The median value at risk for the 200 largest corporate defined benefit plans in the United States is 17%, meaning that their assets could drop in value by as much as 17% in a one-in-20 worst market year, according to a new report.
"A VAR of 17 is pretty aggressive," said Eric Stubbs, managing director in the Strategic Advisory Group at Credit Suisse Asset Management, New York, which put out the report.
The range in VARs is substantial -- from 9.5% to more than 28%. The conservative end corresponds to risks of an intermediate bond portfolio, while the aggressive end has risks similar to those of an aggressive growth equity portfolio.
Overall, 120 pension plans, or three-fifths of the 200 included in the report, could become underfunded in a worst-case market year unless the sponsors made contributions, according to the report.
"That's a high number," said Mr. Stubbs. "And we're focusing on the asset side. If you focus on the liability side the number could be worse."
For plans currently funded at 100% to 110%, a one-in-20 market year could reduce the median funding level to 87%. For the best-funded plans, at 125% or more, the median funding level could drop to 118%.
"The (17% VAR) number doesn't surprise me," said William Quinn, president of AMR Investment Services Inc., Fort Worth, Texas, which manages American Airlines' $5.2 billion in defined benefit assets. "Most pension plans are overfunded and are well-positioned to absorb that amount of loss. It's only important for plans that are underfunded or companies that are teetering on bankruptcy."
"People here were skeptical as to the validity of such a report," said an official with one of the plans included in the report who did not want to be named. "You can't use assets stand alone. Depending on your liabilities, there may be differences in your asset mix."
According to the report, aggressiveness increases with plan size, with pension funds of $5 billion and up being the most aggressive, with the highest median VAR of 17.71%, and then levels off. However, the range of differences in VAR is greatest for the plans with between $1.5 billion and $2.5 billion, whose numbers range from 9.525% to 28.25%.
The smallest range in VAR is among plans with more than $10 billion in assets. This suggests that as plans grow, their asset allocations become more similar to those of their size peers.
The most aggressive companies are in the technology, health care and transportation industries, which have median VARs of, respectively, 18.7%, 18.4% and 18.22%.
Basic materials and utilities industries have the most conservative companies, with median VARs of 16.74% and 16.83%, respectively.
The report also calculates the VARs of companies in six other industries: Capital goods, with a median VAR of 17.55%; communications services, 17.31%; consumer cyclicals, 17.06%; consumer staples, 16.93%; energy, 17.36%; and financial, 17.51%.
The widest range is with companies in the financial industry, in which the minimum VAR is 9.52% and the maximum is 28.25%; the basic materials industry, with a minimum of 13.29% and a maximum of 24.75%; and the capital goods sector, with a minimum of 11.77% and a maximum of 26.78%.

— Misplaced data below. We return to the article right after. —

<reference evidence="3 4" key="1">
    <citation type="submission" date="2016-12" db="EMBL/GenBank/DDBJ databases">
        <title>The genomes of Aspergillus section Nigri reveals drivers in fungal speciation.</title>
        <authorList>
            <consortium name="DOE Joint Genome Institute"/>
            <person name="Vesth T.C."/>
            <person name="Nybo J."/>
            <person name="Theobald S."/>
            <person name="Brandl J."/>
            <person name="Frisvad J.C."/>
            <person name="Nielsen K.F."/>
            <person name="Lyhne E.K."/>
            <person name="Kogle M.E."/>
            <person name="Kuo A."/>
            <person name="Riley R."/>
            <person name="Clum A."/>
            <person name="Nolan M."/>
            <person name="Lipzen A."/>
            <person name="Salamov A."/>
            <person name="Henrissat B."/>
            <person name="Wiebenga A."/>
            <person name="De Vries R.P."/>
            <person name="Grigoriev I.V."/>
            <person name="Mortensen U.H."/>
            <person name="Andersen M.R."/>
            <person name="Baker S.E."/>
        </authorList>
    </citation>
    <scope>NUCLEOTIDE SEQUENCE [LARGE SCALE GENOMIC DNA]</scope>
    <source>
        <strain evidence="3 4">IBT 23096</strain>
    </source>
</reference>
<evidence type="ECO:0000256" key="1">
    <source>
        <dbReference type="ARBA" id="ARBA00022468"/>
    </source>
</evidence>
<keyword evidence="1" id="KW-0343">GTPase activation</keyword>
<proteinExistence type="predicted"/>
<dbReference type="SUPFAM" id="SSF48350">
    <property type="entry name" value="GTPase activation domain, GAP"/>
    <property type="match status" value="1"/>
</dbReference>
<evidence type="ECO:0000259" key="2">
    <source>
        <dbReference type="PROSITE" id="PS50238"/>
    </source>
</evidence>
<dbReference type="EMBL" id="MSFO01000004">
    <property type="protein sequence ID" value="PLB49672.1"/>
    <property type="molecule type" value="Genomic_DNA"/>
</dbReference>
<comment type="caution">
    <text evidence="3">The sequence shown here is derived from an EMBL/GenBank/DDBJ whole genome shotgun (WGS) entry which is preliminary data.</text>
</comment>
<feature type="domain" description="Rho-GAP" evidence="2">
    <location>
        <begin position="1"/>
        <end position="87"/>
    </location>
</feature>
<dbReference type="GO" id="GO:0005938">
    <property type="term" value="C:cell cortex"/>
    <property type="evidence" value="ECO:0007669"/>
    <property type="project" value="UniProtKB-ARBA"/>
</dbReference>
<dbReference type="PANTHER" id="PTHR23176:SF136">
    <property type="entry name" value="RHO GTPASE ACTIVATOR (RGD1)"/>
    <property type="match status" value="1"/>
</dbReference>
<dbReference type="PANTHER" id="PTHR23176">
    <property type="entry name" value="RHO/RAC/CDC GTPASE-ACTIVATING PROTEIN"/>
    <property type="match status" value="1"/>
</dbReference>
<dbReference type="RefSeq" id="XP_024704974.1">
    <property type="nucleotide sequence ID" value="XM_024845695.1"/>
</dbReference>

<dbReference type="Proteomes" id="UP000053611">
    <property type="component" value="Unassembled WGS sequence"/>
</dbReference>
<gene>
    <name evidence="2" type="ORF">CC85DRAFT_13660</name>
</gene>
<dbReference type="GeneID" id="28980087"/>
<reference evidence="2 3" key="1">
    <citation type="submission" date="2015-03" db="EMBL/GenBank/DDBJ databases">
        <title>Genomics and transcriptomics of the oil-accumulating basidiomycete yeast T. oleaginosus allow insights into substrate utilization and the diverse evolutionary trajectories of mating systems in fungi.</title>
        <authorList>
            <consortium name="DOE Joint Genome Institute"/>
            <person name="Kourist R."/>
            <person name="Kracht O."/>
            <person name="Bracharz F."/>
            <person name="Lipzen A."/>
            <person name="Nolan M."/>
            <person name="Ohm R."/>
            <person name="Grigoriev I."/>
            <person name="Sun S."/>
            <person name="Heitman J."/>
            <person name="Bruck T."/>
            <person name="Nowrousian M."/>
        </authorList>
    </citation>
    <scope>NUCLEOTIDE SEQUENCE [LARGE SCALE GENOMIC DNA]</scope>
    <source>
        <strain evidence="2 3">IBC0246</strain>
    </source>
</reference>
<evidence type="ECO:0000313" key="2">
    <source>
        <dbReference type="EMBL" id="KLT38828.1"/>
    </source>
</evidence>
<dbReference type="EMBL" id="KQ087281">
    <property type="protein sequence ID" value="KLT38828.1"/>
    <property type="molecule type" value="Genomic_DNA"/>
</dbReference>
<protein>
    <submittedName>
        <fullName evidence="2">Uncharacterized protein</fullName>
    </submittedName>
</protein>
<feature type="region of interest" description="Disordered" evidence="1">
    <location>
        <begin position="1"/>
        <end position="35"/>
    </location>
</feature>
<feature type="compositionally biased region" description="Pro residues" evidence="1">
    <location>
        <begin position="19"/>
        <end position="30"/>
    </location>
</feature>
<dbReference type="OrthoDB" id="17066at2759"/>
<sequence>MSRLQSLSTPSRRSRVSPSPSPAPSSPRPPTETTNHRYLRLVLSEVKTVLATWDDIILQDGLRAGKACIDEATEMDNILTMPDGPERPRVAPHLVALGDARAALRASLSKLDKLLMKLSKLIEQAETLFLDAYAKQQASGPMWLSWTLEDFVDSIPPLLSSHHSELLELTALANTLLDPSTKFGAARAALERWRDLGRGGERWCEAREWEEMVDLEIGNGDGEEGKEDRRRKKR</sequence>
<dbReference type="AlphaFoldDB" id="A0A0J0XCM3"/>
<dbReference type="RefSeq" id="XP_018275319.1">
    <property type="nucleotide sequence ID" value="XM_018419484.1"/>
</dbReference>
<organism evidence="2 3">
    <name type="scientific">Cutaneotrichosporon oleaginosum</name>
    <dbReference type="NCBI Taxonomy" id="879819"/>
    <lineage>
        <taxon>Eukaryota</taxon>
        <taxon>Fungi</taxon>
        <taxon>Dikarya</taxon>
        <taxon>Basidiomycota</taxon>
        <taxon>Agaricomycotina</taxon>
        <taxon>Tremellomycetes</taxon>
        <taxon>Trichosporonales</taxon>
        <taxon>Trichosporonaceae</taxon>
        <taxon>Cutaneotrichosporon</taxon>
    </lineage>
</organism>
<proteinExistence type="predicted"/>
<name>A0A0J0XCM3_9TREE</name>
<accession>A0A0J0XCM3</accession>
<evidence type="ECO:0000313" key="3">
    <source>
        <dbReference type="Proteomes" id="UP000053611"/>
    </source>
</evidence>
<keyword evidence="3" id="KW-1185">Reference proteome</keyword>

The risks and rewards of taking aggressive market risk may depend on funding status. Just-underfunded plans have much to gain in terms of expenses and required contributions by crossing the hurdle to just-funded status. Therefore, one could expect them to have higher risk profiles.
Less to gain
Similarly, significantly overfunded plans have less to gain from aggressiveness and might instead adopt conservative asset-preserving risk profiles. However, the results of the report show just the opposite is true. The underfunded plans were generally the most conservative, while the most over-funded plans were the most aggressive in their risk taking and also had among the greatest variability in risk profiles.
The report says that VAR can be used by plan sponsors in several ways to improve plan operations and the competitive position of the sponsor firm.
It states that VAR is a better measure of short- and medium-term market risk exposure of the plan than is strategic asset allocation. Although strategic asset allocation is traditionally used to measure the risk exposure of a plan, the report says, actual risks over a two-year horizon can deviate from those expected in light of the asset allocation by plus or minus 25% as market volatility and correlations move.
VAR allows plans to track the dynamics of changes to their risk profiles over time and permits the attribution of those risks to asset allocation changes, market changes or manager behavior changes.
The Strategic Advisory Group used previously reported asset allocations and three years of data on asset class returns and volatility to compute the VAR for each plan. It did not adjust for differences in manager performance and risk.
However, previous work by the group shows that seven-eighths of market risk in a typical pension plan comes from volatility of the asset classes, while only one-eighth comes from active management.
Consequently, it says that the estimated VARs in the report should be within 12% of the actual risks that would be computed using manager-level data.